The first buyout window of the 2023 NHL off-season opened last week and doesn’t close until the end of this month.
It’s likely the Winnipeg Jets will hold off on going that route, if and when it comes down to deciding on how to part ways with Blake Wheeler.
Make no bones about it — the former Jets captain is probably looking forward to a change of scenery as much as GM Kevin Cheveldayoff and the hockey club would like to make that happen.
An unsuccessful attempt to trade Wheeler was made last summer. But is it in the best interest of the Jets to exercise this first window buyout option to complete that mission this time around?
CapFriendly and Puck Pedia have determined the buyout cost on the final year of Wheeler’s $8.25-million contract would work out to $5.5 million — a $2.75-million cap hit for each of the next two seasons.
But if the Jets were able to trade Wheeler before the start of the season and agree to retain up to, say, 50 per cent of his salary, by my calculations they’d reduce that cost by a million and change.
Laddy + Wheels checking in from Island Lake in northern Manitoba! pic.twitter.com/zMuWhcU51J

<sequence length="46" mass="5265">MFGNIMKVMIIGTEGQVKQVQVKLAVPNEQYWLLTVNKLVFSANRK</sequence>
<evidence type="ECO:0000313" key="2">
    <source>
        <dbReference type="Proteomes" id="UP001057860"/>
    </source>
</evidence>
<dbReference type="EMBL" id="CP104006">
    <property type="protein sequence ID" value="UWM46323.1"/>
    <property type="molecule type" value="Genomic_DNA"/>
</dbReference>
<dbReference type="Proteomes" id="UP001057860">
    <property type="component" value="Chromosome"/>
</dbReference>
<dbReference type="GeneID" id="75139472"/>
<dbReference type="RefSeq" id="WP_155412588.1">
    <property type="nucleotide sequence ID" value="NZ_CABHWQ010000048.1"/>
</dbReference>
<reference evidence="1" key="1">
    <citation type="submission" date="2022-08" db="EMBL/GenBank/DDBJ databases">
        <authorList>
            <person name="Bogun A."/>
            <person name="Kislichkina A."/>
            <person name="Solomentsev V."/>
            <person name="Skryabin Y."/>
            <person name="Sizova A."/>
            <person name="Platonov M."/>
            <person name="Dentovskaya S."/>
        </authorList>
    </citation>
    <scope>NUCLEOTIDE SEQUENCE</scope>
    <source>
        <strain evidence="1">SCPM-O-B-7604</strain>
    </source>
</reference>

— Winnipeg Jets (@NHLJets) June 16, 2023
Yes, there would be a bigger cap hit in 2023-24. But there would be many more dollars at Cheveldayoff’s disposal the following season, when there figures to be a much superior free agent market than this July 1.
Wheeler does have a modified no trade/no move clause that allows him to pick the five teams he’d agree to go to. Expanding that list might be something to consider, unless one of those five teams has $4 million to $5 million in cap space, and the belief there’s still another 50-60 point season left in those soon-to-be 37-year-old legs.
With Pierre-Luc Dubois, Connor Hellebuyck, and perhaps Mark Scheifele on the move, there is the real potential for this to be a long winter for the Jets.
So whether it’s sticking it out here, or with another non-contending team until the March 1 trade deadline, it might come down to how strongly Blake Wheeler feels about putting Winnipeg in the rear-view mirror.
But with the potential for a “post-arbitration” second buyout window later this summer, the Jets don’t have to be in a hurry to find out.
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